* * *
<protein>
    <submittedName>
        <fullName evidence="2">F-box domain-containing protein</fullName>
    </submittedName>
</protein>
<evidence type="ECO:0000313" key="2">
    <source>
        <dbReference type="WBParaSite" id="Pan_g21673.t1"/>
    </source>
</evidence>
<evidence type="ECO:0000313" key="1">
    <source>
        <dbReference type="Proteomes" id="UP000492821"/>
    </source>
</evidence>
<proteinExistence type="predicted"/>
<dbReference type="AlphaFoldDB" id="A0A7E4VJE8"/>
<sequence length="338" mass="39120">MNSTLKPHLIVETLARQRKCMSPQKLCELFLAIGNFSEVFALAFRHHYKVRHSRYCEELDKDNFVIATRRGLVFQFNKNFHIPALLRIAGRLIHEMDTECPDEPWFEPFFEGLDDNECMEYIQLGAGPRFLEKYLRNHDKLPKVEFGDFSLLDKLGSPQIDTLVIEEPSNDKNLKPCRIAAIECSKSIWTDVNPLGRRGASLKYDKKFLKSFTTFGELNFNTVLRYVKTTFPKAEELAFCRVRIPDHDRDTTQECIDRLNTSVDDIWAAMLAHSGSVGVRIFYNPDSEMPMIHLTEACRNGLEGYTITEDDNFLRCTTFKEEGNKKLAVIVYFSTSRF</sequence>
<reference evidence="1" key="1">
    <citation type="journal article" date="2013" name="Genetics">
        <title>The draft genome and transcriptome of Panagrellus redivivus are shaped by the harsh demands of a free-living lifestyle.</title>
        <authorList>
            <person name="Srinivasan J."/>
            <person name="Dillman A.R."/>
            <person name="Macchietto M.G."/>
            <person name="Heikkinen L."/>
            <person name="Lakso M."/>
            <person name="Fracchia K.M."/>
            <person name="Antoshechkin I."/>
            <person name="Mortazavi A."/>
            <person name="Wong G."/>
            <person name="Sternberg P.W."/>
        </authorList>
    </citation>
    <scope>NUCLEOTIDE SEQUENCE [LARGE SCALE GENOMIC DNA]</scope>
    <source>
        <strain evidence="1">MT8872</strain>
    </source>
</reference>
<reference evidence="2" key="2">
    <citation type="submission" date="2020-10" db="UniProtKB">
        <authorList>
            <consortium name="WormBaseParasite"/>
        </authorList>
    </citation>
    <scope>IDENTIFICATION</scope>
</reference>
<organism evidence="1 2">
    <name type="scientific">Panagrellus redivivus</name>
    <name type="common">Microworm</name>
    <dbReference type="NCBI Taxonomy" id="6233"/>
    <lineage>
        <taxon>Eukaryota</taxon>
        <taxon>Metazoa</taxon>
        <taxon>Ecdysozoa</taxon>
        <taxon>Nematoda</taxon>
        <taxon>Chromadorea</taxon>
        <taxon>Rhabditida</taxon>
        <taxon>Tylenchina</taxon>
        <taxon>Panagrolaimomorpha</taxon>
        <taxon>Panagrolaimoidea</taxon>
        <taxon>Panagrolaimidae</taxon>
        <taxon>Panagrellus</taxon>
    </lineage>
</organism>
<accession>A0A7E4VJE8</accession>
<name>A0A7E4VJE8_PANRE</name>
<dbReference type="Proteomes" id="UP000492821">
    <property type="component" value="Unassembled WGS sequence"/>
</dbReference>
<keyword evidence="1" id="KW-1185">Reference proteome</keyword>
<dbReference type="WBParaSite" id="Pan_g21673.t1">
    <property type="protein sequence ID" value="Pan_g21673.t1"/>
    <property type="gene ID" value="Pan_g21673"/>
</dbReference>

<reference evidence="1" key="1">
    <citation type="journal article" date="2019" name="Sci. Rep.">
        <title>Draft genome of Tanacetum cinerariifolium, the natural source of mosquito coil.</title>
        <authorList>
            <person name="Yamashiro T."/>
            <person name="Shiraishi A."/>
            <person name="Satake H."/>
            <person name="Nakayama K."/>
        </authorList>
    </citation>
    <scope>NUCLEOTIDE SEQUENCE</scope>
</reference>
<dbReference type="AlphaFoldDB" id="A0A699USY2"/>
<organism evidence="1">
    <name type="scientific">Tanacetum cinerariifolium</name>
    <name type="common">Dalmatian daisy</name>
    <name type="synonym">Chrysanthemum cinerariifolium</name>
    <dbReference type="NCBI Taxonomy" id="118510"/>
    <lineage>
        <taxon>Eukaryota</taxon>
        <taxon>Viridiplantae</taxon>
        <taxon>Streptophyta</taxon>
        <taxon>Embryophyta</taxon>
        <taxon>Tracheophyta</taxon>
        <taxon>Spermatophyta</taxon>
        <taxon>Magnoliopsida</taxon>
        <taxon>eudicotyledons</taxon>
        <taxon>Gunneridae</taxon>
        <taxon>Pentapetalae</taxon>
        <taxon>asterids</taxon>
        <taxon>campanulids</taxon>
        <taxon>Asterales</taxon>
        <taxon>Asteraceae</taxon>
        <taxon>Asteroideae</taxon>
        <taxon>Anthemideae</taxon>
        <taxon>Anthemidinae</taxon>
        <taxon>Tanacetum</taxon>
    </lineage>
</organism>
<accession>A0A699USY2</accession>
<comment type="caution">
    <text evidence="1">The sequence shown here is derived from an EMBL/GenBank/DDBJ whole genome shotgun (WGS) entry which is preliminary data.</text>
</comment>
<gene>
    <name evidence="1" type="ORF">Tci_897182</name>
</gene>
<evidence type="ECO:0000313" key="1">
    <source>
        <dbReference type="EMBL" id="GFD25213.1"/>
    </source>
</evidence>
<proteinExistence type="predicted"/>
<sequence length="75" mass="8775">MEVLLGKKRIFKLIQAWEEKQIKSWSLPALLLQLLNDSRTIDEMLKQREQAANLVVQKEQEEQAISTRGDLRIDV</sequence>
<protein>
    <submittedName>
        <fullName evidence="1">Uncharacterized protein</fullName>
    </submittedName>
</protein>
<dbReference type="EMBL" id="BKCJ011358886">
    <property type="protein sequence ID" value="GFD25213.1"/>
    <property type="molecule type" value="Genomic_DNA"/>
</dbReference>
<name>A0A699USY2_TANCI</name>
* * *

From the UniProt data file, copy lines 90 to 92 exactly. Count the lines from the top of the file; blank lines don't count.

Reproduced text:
    <name type="scientific">Tanacetum cinerariifolium</name>
    <name type="common">Dalmatian daisy</name>
    <name type="synonym">Chrysanthemum cinerariifolium</name>